Dont trouble yourself to answer this letter, for every five minutes must be precious to you.— Pray remember me most kindly to Mrs Henslow. Ever yours most truly | C. Darwin—

Remember me to L. Jenyns.— I daresay he is with you this very day at Gamblingay.— I wish I was: how pleasant a good ramble would be in those nice woods. If you decide to send the fungi, will you send them soon by coach.—

    Footnotes Add

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    f1 355.f1
    So described by Robert Brown. See Journal and remarks, p. 406, for CD's description of his extraordinary discovery of the fossilised trees in the Andes at a height of 7,000 feet, and also Correspondence vol. 1, letter to J. S. Henslow, 18 April 1835.
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    f2 355.f2
    Journal and remarks, pp. 298–9. The fungus was eventually described by Miles Joseph Berkeley in a paper for the Linnean Society (Berkeley 1845). The specimens are preserved in the Botany School, Cambridge.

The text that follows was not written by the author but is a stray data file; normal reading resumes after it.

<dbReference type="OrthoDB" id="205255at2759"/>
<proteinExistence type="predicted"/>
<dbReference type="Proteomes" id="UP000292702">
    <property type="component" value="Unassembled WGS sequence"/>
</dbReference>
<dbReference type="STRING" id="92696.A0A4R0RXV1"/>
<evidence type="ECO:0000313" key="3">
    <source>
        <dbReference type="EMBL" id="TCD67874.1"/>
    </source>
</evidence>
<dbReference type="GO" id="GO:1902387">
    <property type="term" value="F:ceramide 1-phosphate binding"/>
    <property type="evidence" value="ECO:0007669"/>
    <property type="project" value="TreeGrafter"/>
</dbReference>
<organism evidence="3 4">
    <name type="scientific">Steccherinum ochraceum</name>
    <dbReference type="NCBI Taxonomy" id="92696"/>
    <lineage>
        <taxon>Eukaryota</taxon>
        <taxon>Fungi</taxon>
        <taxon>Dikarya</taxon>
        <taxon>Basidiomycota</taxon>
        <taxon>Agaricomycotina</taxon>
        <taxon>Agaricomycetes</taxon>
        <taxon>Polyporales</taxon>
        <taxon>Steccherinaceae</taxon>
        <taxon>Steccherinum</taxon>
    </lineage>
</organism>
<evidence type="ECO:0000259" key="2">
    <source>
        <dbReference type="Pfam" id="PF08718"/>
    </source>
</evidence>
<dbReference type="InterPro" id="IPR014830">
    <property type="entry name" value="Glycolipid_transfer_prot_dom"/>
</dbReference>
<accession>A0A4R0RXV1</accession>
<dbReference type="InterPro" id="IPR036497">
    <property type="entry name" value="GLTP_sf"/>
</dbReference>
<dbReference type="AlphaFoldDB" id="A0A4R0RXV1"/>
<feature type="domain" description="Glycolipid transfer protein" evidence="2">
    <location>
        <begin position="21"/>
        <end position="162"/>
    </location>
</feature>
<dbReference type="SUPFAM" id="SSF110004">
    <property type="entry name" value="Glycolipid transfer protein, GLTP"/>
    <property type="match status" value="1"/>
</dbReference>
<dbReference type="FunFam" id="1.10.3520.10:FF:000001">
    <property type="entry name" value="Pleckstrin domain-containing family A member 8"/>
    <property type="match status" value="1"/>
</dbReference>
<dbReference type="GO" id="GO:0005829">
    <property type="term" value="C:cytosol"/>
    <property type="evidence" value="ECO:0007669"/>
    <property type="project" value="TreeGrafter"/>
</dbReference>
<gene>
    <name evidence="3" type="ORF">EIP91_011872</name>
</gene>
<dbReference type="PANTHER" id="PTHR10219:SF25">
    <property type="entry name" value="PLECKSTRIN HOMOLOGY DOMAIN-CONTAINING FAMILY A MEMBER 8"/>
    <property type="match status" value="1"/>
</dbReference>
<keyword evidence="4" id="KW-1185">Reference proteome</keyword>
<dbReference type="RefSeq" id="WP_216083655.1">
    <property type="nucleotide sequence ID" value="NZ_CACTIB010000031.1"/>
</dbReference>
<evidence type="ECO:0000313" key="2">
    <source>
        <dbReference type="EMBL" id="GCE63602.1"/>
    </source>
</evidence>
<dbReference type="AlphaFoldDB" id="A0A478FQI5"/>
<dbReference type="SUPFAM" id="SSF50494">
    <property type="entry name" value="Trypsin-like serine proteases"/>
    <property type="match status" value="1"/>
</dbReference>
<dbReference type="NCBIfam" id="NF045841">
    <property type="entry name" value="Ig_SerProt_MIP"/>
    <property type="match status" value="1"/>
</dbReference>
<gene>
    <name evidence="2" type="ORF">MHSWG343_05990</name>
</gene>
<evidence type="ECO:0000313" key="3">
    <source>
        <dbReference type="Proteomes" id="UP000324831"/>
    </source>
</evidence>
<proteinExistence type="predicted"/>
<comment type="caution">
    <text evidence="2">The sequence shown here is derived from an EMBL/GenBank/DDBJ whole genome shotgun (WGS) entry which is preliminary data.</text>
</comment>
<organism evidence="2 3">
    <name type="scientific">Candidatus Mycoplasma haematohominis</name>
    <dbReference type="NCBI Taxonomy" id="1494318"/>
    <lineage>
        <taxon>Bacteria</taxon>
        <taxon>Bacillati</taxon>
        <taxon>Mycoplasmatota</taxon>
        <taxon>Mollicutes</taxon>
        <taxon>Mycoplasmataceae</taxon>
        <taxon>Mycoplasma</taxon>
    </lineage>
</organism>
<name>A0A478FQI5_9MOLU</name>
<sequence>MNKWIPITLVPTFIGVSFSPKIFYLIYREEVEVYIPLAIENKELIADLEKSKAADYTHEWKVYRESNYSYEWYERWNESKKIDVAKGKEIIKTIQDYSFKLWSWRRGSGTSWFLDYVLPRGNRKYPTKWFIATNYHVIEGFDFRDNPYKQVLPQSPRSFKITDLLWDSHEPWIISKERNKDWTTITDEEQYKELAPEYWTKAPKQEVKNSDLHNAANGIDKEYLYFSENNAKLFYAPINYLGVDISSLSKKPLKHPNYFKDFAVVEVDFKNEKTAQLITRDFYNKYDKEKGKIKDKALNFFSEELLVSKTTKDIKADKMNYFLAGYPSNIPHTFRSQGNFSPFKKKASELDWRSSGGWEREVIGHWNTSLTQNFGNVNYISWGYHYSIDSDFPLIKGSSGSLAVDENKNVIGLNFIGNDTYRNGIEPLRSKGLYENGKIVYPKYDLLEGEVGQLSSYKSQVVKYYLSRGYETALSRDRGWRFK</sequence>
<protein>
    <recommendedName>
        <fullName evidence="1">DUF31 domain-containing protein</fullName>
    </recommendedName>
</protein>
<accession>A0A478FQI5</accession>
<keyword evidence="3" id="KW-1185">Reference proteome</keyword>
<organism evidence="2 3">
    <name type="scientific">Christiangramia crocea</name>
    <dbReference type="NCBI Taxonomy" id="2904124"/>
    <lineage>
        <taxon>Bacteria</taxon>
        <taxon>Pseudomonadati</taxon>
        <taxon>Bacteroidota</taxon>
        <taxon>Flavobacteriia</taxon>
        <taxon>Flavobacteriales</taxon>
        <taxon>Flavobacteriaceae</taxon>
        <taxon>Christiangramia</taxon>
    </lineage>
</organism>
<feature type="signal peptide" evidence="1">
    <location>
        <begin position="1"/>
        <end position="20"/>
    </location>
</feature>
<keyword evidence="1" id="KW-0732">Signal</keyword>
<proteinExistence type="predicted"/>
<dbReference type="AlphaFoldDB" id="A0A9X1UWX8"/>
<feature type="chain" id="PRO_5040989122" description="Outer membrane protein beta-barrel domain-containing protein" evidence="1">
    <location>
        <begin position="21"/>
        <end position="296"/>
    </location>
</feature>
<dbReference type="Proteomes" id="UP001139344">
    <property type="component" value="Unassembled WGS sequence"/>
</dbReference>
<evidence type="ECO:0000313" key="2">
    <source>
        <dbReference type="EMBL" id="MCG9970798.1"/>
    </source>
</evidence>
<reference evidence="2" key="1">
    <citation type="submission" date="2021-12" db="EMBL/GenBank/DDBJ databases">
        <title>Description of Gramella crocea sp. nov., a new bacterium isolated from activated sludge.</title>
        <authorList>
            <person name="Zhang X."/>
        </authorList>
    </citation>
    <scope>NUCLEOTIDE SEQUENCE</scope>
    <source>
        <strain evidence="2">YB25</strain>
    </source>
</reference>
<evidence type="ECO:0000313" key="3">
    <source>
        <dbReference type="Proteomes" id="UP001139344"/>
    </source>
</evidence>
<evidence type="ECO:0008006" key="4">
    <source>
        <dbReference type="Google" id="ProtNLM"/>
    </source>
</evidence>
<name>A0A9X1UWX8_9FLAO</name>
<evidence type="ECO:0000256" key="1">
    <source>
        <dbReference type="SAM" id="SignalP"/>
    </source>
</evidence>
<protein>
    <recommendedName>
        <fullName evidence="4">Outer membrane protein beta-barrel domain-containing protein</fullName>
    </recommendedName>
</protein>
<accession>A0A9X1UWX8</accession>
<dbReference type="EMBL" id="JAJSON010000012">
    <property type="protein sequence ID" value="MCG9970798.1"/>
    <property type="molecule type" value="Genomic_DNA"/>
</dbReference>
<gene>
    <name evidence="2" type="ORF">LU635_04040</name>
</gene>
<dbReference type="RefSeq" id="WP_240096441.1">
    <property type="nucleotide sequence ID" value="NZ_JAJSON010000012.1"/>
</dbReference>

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    f3 355.f3
    Although CD's volume of the Narrative was finished and in print by early 1838, publication was delayed until mid-1839, awaiting FitzRoy's volumes. As Volume III of the Narrative, it was called Journal and remarks, 1832–36, but it was almost immediately published separately under the title Journal of researches into the geology and natural history of the various countries visited by H.M.S. ‘Beagle’, etc.
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    f4 355.f4
    Thomas Campbell Eyton.
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    f5 355.f5
    Freycinet 1824–44.
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    f6 355.f6
    The Galápagos specimens were not described until 1845, after Henslow had turned CD's botanical collection over to Joseph Dalton Hooker (see J. D. Hooker 1845). The geographical distribution of the plants is discussed in J. D. Hooker 1846.